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Police raises send wrong message, firefighters tell city

Off-duty firefighters from the Vicksburg Fire Department enter City Hall Annex Monday for a meeting of the Board of Mayor and Aldermen. (The Vicksburg Post/MELANIE DUNCAN)

[9/11/01]Vicksburg firefighters told City Hall Monday that raises budgeted for police and not the fire department send the message that police officers’ lives are valued more than their own.

About 45 firefighters were on hand at the meeting of the Mayor and Aldermen in the wake of $8,000 per year increases for starting police officers announced last week. Mayor Laurence Leyens assured the group they had not been overlooked, but said problems at the police department made them first in line.

“The fire department is here because they thought they had to address their quality of life,” said Capt. Darrell Williamson, identifying himself as spokesman. “We wonder if the board means to say that a firefighter’s life is not comparable in value to the life of a police officer.”

Leyens responded, saying that police and fire jobs are not comparable and that he will “never” OK any across-the-board pay unless tied to a cost-of-living index.

Pay for first-year Vicksburg police officers is budgeted to go from $24,581 to $32,422 at the start of the fiscal year on Oct. 1, making new hires the highest paid in the state. Pay for starting firefighters will remain unchanged near the $24,000 figure.

“Don’t make us seem like we’re less worthy and that’s what you’re doing,” Williamson said.

Leyens said he did not see a difference in how the city values the life of police officers and firefighters, but that there is a difference in the job descriptions and how they should be compensated.

“I don’t believe there is any rational basis to compare one with the other,” Leyens said.

Leyens said there is money budgeted to give raises to some firefighters, but not as much as for the police department. He said the plan is still being developed to give firefighters raises based on job performance.

Leyens also said that although those actions to adjust the pay scale has not been taken yet, the fire department is also not being asked to cut personnel like the police department.

The police department will be cut from about 100 officers today to 74 in the city’s new budget which goes into effect Oct. 1.

“The bottom line is it has never been fair in the way we do those raises,” Young said. “It’s not fair when you do across-the-board raises when you know one person is working harder than another.”

Young said that employees should be given raises on the basis of performance evaluations, but that no method of evaluating employees is in place now.

In a meeting at Central Fire Station Friday, after reports surfaced that a number of firefighters planned to attend the meeting in protest of being left out of the pay increase, Chief Kevin Westbrook told firefighters they would not be allowed to attend while on the time clock or in uniform. Westbrook said firefighters could face unspecified consequences if they appeared at the board meeting in uniform.

None of the firefighters who appeared before the board Monday were on duty or in uniform, but firefighter Darrell Flaggs said many were afraid to come to the meeting because they feared they could lose their jobs.

Leyens, who met with Westbrook, both aldermen, the city attorney and Police Chief Mitchell Dent for 20 minutes before the public meeting, said that’s not the message City Hall was sent.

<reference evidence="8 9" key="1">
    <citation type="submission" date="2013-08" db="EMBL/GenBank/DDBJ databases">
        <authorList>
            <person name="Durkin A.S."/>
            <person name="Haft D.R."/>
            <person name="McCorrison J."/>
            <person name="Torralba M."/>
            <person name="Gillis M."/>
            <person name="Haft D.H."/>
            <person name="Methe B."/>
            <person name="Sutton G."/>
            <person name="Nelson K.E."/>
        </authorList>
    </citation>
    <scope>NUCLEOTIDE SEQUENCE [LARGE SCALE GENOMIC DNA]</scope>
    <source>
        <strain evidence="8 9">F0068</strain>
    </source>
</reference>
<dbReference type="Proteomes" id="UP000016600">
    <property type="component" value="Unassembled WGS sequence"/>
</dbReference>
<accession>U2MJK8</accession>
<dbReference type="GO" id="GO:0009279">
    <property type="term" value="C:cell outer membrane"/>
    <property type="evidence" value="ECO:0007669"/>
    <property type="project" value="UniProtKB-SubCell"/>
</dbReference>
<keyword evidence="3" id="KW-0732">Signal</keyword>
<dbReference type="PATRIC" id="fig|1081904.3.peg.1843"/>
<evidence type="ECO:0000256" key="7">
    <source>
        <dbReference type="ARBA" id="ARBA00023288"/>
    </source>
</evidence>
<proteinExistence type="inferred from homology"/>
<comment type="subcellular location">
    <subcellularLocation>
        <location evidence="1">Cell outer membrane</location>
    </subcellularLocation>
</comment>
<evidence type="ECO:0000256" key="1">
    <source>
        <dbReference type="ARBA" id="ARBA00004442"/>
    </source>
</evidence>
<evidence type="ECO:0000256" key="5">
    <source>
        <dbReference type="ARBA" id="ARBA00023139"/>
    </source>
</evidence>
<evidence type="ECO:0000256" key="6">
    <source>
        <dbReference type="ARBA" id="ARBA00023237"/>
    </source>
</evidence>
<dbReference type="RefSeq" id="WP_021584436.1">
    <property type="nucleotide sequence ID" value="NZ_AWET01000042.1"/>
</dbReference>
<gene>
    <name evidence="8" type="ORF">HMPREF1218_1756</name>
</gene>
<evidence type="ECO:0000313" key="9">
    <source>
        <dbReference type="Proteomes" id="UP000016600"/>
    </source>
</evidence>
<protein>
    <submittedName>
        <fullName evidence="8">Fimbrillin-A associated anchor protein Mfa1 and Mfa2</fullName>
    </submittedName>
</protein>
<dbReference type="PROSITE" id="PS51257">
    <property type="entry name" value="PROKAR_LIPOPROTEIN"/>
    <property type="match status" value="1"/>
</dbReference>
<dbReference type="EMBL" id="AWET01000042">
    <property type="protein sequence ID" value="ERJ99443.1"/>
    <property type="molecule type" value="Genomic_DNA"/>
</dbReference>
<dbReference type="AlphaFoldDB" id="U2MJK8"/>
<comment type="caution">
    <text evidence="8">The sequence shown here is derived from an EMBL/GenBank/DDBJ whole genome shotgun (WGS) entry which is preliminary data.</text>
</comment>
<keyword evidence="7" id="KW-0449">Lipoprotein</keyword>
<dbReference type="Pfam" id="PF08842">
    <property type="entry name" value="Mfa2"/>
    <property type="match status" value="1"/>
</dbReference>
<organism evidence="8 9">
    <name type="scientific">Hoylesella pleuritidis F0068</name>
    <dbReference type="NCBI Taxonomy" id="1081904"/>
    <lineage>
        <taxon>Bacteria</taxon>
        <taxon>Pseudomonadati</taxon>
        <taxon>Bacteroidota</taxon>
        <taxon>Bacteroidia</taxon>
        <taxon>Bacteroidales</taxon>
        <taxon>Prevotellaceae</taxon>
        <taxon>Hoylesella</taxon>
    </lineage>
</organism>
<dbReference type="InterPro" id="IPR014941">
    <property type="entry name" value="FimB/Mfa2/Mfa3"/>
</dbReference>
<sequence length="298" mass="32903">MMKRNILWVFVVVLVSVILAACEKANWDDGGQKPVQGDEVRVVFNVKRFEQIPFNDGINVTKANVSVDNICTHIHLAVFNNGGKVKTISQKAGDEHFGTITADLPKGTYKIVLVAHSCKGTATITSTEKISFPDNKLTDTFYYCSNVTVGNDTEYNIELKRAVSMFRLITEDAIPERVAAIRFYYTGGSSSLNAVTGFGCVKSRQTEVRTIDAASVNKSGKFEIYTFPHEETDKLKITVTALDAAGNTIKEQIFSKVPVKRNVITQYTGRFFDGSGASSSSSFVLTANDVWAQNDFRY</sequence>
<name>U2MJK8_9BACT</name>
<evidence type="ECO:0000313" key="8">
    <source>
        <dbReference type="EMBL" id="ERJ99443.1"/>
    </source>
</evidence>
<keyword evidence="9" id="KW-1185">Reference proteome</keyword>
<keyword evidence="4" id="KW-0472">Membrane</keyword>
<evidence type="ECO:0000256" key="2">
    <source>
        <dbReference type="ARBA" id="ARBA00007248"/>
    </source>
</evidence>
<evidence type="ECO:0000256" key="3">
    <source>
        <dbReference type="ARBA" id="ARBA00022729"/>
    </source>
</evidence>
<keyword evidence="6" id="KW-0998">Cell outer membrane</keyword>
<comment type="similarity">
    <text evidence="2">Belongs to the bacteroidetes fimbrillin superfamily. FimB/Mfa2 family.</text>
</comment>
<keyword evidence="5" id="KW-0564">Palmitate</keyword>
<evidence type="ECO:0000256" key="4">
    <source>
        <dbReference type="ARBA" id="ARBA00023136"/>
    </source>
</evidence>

“It was so misinterpreted that several of us felt that our careers would be in jeopardy,” Flaggs said.

Leyens said that he told Westbrook that firefighters are welcome to come to the board to discuss the fire department as city taxpayers, but that he did not want on-duty firefighters at City Hall because it would jeopardize public safety.

South Ward Aldermen Sid Beauman added that city employees should be following their chain-of-command to communicate with the board. One example he gave was a number of suggestions about the fire department that have been shoved under his office door at City Hall.

“We’re open to ideas, but do it the right way,” Beauman said.

Capt. Bendel White with the fire department told board members that a lack of information and rumors were a big problem for the firefighters.

“We were told that the new fire truck we are getting was our raises,” White said.

Leyens said that the $650,000 truck budgeted for the department was required to maintain the city’s fire ratings used to set insurance rates for homeowners.

“If we do not have to replace the truck for two years we will not replace the truck,” Leyens said.

Westbrook said that the department’s snorkel truck has to be replaced in two years to maintain the fire ratings, but that it takes about 250 days to construct the truck after it is ordered.

“If we wait for next October, with the bid process and construction we will be over the two years,” Westbrook said.

Leyens said that since the exact pay scale for the police department has not been finished, new officers may not start at the $32,422 budgeted. He also said that an evaluation system will be put in place by Oct. 1 to give those new officers raises based on performance.

“We just can’t do it all today and we chose to deal with what we think is the highest priority for the City of Vicksburg and that’s our police department,” Leyens said.

In the new budget, the fire department will operate on $4.8 million, about $200,000 less than this year. The budget for the police department was cut from $7.1 million to $5.5 million with the majority of that coming from reductions in the number of officers.